The exterior styling? Well, I’m not convinced the XF doesn’t look like countless other cars, even in sporty S trim. It’s prettier and less common than the BMW 5 Series but needs an injection of charisma to make it a winner.

Hyundai Genesis 3.8, £50,700

Hyundai Genesis 3.8

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A Korean car that costs upwards of £50,000? The grandly titled Genesis is Hyundai’s flagship luxury saloon and is now available in the UK for the first time.

Unlike the Infiniti, Genesis is only offered with a 3.8-litre V6 petrol engine – an immediate disadvantage for British buyers. Consequently, road tax is high and economy tops out at 25mpg, less if you constantly race to 60mph in 6.5 seconds.

Still, if you can cope with the fuel costs it oozes class from every pore of the perforated leather seats. Wood veneer and aluminium trim titillate the cabin but you would expect that for a car costing £48,000 – almost as much as a Maserati Ghibli.

Hyundai’s styling is also easy on the eye, so you won’t look like the poor relation in the management car park. It looks Audi-esque with an enormous front grille and LED ‘fairy’ lights for daytime driving.

Genesis is whisper quiet at high speed and handles much better than the Infiniti. The suspension manages to iron out the bumps of a British road, while the steering offers plenty of feedback.

The big Hyundai is worthy contender and I can guarantee you will almost certainly be the only person in your street to own one. However, badge snobs might want to look elsewhere.

Range Rover SDV8 Vogue SE, £83,000

Range Rover SDV8 Vogue SE

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The ultimate go anywhere, do anything vehicle is still an executive masterclass on muddy wheels. Incredible refinement, classy interior and that legendary off-road ability make it hugely attractive to executive buyers.

2016 with see a raft of new SUV models in the UK, with manufacturers like Maserati and Bentley joining the fray for the first time. However, I suspect none of them will be able to compete with the Rangey as an all-round package.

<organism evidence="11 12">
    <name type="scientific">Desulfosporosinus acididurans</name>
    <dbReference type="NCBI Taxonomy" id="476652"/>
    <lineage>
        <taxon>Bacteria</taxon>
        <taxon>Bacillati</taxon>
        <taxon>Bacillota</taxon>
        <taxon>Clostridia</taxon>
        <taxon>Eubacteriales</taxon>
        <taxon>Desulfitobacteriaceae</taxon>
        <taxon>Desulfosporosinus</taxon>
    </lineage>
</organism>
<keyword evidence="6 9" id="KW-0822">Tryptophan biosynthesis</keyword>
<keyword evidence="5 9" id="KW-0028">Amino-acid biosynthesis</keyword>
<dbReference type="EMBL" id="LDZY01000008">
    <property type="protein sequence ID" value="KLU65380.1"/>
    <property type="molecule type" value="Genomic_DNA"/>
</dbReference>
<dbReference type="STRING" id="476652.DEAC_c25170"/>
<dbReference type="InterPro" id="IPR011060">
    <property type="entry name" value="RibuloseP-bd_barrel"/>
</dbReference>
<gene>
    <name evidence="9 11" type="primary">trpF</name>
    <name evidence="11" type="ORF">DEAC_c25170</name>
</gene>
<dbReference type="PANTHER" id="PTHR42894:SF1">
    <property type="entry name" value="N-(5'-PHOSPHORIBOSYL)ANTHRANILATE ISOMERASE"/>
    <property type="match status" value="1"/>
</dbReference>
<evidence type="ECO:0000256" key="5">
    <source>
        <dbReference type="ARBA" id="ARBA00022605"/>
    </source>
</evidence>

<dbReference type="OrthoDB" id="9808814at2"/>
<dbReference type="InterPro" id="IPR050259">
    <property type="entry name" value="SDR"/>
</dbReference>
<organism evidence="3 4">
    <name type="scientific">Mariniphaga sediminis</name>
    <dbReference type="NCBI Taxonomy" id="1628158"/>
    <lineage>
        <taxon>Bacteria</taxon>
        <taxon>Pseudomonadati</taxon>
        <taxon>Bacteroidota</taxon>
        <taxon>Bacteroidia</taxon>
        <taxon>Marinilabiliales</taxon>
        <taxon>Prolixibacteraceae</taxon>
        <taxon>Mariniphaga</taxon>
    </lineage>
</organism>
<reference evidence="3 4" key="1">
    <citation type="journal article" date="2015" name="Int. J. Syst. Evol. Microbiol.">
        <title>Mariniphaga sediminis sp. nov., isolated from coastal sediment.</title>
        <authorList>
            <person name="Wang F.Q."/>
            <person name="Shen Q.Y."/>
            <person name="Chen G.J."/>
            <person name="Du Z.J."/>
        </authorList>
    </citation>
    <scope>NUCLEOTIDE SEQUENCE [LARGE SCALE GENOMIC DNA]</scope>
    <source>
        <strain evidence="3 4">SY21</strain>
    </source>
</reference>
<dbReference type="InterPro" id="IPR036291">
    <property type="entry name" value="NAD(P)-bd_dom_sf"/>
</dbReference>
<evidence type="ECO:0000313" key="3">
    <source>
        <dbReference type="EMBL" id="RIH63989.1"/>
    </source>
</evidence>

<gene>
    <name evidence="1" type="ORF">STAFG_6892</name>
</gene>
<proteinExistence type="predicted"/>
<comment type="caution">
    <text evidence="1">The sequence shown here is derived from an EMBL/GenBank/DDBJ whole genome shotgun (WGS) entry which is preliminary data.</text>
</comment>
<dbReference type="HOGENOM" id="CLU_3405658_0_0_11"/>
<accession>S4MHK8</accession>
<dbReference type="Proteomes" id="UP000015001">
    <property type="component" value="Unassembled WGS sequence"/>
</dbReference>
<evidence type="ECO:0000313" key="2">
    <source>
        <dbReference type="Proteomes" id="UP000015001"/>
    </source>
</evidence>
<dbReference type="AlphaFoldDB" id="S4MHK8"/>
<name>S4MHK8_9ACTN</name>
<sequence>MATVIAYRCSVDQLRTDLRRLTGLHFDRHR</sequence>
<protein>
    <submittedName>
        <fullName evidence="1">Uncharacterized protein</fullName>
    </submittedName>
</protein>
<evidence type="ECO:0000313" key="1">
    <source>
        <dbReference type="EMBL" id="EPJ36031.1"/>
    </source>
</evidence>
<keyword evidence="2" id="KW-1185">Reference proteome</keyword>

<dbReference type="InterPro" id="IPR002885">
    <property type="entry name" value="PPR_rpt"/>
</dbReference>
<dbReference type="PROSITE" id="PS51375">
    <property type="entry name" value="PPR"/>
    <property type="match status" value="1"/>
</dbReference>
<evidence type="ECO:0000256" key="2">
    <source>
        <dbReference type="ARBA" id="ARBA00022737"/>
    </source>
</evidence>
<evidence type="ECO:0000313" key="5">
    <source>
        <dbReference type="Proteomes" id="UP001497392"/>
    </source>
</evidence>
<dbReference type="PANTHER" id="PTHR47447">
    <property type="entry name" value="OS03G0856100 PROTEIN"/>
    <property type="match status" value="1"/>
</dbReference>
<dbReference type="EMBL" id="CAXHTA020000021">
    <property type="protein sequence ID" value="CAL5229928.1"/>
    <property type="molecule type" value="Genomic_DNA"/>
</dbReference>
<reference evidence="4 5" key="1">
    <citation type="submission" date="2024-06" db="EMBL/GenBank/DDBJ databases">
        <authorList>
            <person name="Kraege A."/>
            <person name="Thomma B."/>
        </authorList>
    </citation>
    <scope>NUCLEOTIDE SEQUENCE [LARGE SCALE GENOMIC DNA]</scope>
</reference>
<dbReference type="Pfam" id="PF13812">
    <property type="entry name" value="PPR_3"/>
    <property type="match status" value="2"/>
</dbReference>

Range Rovers are mostly found on Tarmac these days but there’s a certain comfort in knowing you’re driving a machine capable of tackling the rough stuff. It’s loaded with drivetrain technology that takes the effort out of every difficult situation.

Despite the intimidating dimensions, it’s not a difficult car to drive. That’s partly thanks to a lightweight, aluminium bodyshell, as well as a super-smooth, eight-speed gearbox and air suspension.

The Range Rover line-up starts at £76,000 for the ‘entry-level’ V6 diesel and tops out at £165,000 for a long-wheelbase SV Autobiography. They’re all brilliant but the £83,000 SDV8 combines all the best features in one exclusive package.

Lexus RX, £47,000

Lexus RX Hybrid

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The new RX looks destined to be one of the brands best-selling models. That’s largely due to the latest styling, giving the Lexus SUV an edge over key German rivals from Audi and BMW.

It’s also loaded with a lot of equipment as standard and represents good value for money, starting at £40,000 and rising to £47,000 for the hybrid tested here.

The 450h hybrid has a 3.5-litre V6 petrol engine and an electric motor that together produce a promising 308bhp. Somehow it doesn’t feel that fast. The RX reaches 60mph in 7.7 seconds and there’s not much response from the automatic gearbox. A 2.0-litre petrol is available too.

Still, this new model is better to drive than the previous RX, with improved suspension and more precise steering. Being an SUV, body roll remains an issue on harsh cornering.

Inside, the latest RX is much roomier, although the trim materials don’t feel up to German standards. The infotainment system is over-complicated but I do like the large, heads-up display on the windscreen. 

The new arrival from Lexus is no drivers’ car but it will do everything you ask of it – except go fast.

To make an enquiry about any of the cars featured in this article, CLICK HERE.